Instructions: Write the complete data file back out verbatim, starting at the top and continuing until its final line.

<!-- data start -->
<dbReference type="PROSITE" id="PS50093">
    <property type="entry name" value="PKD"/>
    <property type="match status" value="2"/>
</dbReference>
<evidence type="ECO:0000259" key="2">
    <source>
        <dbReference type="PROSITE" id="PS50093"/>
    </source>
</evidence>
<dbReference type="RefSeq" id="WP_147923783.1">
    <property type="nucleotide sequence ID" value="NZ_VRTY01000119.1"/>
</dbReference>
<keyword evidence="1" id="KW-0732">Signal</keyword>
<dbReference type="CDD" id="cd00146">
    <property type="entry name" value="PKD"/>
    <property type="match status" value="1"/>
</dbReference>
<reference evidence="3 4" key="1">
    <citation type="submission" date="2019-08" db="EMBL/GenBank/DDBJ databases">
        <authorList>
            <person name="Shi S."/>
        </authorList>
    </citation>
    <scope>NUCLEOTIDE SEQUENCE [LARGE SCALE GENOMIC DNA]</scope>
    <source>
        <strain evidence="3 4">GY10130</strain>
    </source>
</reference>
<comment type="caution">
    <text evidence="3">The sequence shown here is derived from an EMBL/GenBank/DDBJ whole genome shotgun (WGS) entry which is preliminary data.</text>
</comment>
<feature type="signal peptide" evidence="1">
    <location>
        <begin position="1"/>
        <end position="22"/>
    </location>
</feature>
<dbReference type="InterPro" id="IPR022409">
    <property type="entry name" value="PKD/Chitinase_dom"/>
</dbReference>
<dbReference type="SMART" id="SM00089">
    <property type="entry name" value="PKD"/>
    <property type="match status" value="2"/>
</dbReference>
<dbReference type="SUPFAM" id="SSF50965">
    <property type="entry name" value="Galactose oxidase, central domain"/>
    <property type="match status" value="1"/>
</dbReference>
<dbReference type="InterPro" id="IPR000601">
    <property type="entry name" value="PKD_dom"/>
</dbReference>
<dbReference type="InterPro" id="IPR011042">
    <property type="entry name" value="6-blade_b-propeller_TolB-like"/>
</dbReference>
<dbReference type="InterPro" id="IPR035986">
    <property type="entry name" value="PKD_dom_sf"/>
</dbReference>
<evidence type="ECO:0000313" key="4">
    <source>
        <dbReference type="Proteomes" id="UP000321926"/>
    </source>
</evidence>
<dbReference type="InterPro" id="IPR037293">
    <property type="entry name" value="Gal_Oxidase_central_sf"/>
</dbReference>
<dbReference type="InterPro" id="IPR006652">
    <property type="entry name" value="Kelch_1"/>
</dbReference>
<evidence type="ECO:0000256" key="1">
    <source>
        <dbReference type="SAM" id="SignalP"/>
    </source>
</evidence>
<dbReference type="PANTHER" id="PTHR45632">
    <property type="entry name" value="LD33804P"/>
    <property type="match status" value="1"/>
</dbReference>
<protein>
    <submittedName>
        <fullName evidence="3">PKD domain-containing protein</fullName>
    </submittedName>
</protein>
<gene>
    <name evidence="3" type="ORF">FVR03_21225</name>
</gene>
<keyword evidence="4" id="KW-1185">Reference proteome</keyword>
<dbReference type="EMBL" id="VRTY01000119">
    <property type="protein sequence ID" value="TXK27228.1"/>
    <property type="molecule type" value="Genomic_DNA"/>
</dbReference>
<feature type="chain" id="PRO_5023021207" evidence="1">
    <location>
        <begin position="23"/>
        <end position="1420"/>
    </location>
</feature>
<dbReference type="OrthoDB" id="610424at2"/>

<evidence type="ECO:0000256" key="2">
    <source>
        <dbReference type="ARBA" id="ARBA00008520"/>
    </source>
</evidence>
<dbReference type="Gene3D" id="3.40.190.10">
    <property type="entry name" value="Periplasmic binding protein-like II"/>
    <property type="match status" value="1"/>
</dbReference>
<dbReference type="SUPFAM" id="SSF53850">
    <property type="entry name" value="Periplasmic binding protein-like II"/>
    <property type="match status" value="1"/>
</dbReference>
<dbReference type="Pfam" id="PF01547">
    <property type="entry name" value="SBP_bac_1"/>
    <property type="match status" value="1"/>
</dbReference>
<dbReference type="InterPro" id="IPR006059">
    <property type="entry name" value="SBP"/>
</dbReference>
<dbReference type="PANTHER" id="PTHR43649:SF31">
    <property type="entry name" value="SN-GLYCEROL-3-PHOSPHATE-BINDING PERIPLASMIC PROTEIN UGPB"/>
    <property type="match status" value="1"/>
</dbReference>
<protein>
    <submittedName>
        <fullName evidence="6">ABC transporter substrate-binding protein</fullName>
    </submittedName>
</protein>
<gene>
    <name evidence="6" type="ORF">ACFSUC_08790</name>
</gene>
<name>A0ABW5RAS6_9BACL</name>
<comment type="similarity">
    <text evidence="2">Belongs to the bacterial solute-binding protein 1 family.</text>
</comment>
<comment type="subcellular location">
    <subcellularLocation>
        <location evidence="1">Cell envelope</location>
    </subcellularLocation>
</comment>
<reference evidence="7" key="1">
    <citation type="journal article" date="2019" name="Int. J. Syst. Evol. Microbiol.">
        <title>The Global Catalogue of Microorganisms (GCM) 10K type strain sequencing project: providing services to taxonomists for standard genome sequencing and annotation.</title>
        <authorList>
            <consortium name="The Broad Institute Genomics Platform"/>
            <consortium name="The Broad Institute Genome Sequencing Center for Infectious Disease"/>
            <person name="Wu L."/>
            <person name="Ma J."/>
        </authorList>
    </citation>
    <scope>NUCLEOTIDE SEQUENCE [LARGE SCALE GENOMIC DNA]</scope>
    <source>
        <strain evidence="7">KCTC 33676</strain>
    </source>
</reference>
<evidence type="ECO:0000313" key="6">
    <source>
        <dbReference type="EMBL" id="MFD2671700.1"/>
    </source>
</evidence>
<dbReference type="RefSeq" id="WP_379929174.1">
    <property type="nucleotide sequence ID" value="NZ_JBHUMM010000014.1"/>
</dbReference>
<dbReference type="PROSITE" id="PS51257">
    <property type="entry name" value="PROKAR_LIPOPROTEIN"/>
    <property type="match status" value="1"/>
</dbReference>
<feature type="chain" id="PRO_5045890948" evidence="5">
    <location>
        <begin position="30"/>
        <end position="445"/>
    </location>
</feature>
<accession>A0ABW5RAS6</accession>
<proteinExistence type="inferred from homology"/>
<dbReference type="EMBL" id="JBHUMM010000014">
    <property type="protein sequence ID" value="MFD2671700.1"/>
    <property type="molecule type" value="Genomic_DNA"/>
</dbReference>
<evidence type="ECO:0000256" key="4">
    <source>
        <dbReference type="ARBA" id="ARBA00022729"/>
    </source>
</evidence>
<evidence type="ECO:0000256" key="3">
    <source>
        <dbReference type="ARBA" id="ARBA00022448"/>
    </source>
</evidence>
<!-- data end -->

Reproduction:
<dbReference type="PROSITE" id="PS50093">
    <property type="entry name" value="PKD"/>
    <property type="match status" value="2"/>
</dbReference>
<evidence type="ECO:0000259" key="2">
    <source>
        <dbReference type="PROSITE" id="PS50093"/>
    </source>
</evidence>
<dbReference type="RefSeq" id="WP_147923783.1">
    <property type="nucleotide sequence ID" value="NZ_VRTY01000119.1"/>
</dbReference>
<keyword evidence="1" id="KW-0732">Signal</keyword>
<dbReference type="CDD" id="cd00146">
    <property type="entry name" value="PKD"/>
    <property type="match status" value="1"/>
</dbReference>
<reference evidence="3 4" key="1">
    <citation type="submission" date="2019-08" db="EMBL/GenBank/DDBJ databases">
        <authorList>
            <person name="Shi S."/>
        </authorList>
    </citation>
    <scope>NUCLEOTIDE SEQUENCE [LARGE SCALE GENOMIC DNA]</scope>
    <source>
        <strain evidence="3 4">GY10130</strain>
    </source>
</reference>
<comment type="caution">
    <text evidence="3">The sequence shown here is derived from an EMBL/GenBank/DDBJ whole genome shotgun (WGS) entry which is preliminary data.</text>
</comment>
<feature type="signal peptide" evidence="1">
    <location>
        <begin position="1"/>
        <end position="22"/>
    </location>
</feature>
<dbReference type="InterPro" id="IPR022409">
    <property type="entry name" value="PKD/Chitinase_dom"/>
</dbReference>
<dbReference type="SMART" id="SM00089">
    <property type="entry name" value="PKD"/>
    <property type="match status" value="2"/>
</dbReference>
<dbReference type="SUPFAM" id="SSF50965">
    <property type="entry name" value="Galactose oxidase, central domain"/>
    <property type="match status" value="1"/>
</dbReference>
<dbReference type="InterPro" id="IPR000601">
    <property type="entry name" value="PKD_dom"/>
</dbReference>
<dbReference type="InterPro" id="IPR011042">
    <property type="entry name" value="6-blade_b-propeller_TolB-like"/>
</dbReference>
<dbReference type="InterPro" id="IPR035986">
    <property type="entry name" value="PKD_dom_sf"/>
</dbReference>
<evidence type="ECO:0000313" key="4">
    <source>
        <dbReference type="Proteomes" id="UP000321926"/>
    </source>
</evidence>
<dbReference type="InterPro" id="IPR037293">
    <property type="entry name" value="Gal_Oxidase_central_sf"/>
</dbReference>
<dbReference type="InterPro" id="IPR006652">
    <property type="entry name" value="Kelch_1"/>
</dbReference>
<evidence type="ECO:0000256" key="1">
    <source>
        <dbReference type="SAM" id="SignalP"/>
    </source>
</evidence>
<dbReference type="PANTHER" id="PTHR45632">
    <property type="entry name" value="LD33804P"/>
    <property type="match status" value="1"/>
</dbReference>
<protein>
    <submittedName>
        <fullName evidence="3">PKD domain-containing protein</fullName>
    </submittedName>
</protein>
<gene>
    <name evidence="3" type="ORF">FVR03_21225</name>
</gene>
<keyword evidence="4" id="KW-1185">Reference proteome</keyword>
<dbReference type="EMBL" id="VRTY01000119">
    <property type="protein sequence ID" value="TXK27228.1"/>
    <property type="molecule type" value="Genomic_DNA"/>
</dbReference>
<feature type="chain" id="PRO_5023021207" evidence="1">
    <location>
        <begin position="23"/>
        <end position="1420"/>
    </location>
</feature>
<dbReference type="OrthoDB" id="610424at2"/>

<evidence type="ECO:0000256" key="2">
    <source>
        <dbReference type="ARBA" id="ARBA00008520"/>
    </source>
</evidence>
<dbReference type="Gene3D" id="3.40.190.10">
    <property type="entry name" value="Periplasmic binding protein-like II"/>
    <property type="match status" value="1"/>
</dbReference>
<dbReference type="SUPFAM" id="SSF53850">
    <property type="entry name" value="Periplasmic binding protein-like II"/>
    <property type="match status" value="1"/>
</dbReference>
<dbReference type="Pfam" id="PF01547">
    <property type="entry name" value="SBP_bac_1"/>
    <property type="match status" value="1"/>
</dbReference>
<dbReference type="InterPro" id="IPR006059">
    <property type="entry name" value="SBP"/>
</dbReference>
<dbReference type="PANTHER" id="PTHR43649:SF31">
    <property type="entry name" value="SN-GLYCEROL-3-PHOSPHATE-BINDING PERIPLASMIC PROTEIN UGPB"/>
    <property type="match status" value="1"/>
</dbReference>
<protein>
    <submittedName>
        <fullName evidence="6">ABC transporter substrate-binding protein</fullName>
    </submittedName>
</protein>
<gene>
    <name evidence="6" type="ORF">ACFSUC_08790</name>
</gene>
<name>A0ABW5RAS6_9BACL</name>
<comment type="similarity">
    <text evidence="2">Belongs to the bacterial solute-binding protein 1 family.</text>
</comment>
<comment type="subcellular location">
    <subcellularLocation>
        <location evidence="1">Cell envelope</location>
    </subcellularLocation>
</comment>
<reference evidence="7" key="1">
    <citation type="journal article" date="2019" name="Int. J. Syst. Evol. Microbiol.">
        <title>The Global Catalogue of Microorganisms (GCM) 10K type strain sequencing project: providing services to taxonomists for standard genome sequencing and annotation.</title>
        <authorList>
            <consortium name="The Broad Institute Genomics Platform"/>
            <consortium name="The Broad Institute Genome Sequencing Center for Infectious Disease"/>
            <person name="Wu L."/>
            <person name="Ma J."/>
        </authorList>
    </citation>
    <scope>NUCLEOTIDE SEQUENCE [LARGE SCALE GENOMIC DNA]</scope>
    <source>
        <strain evidence="7">KCTC 33676</strain>
    </source>
</reference>
<evidence type="ECO:0000313" key="6">
    <source>
        <dbReference type="EMBL" id="MFD2671700.1"/>
    </source>
</evidence>
<dbReference type="RefSeq" id="WP_379929174.1">
    <property type="nucleotide sequence ID" value="NZ_JBHUMM010000014.1"/>
</dbReference>
<dbReference type="PROSITE" id="PS51257">
    <property type="entry name" value="PROKAR_LIPOPROTEIN"/>
    <property type="match status" value="1"/>
</dbReference>
<feature type="chain" id="PRO_5045890948" evidence="5">
    <location>
        <begin position="30"/>
        <end position="445"/>
    </location>
</feature>
<accession>A0ABW5RAS6</accession>
<proteinExistence type="inferred from homology"/>
<dbReference type="EMBL" id="JBHUMM010000014">
    <property type="protein sequence ID" value="MFD2671700.1"/>
    <property type="molecule type" value="Genomic_DNA"/>
</dbReference>
<evidence type="ECO:0000256" key="4">
    <source>
        <dbReference type="ARBA" id="ARBA00022729"/>
    </source>
</evidence>
<evidence type="ECO:0000256" key="3">
    <source>
        <dbReference type="ARBA" id="ARBA00022448"/>
    </source>
</evidence>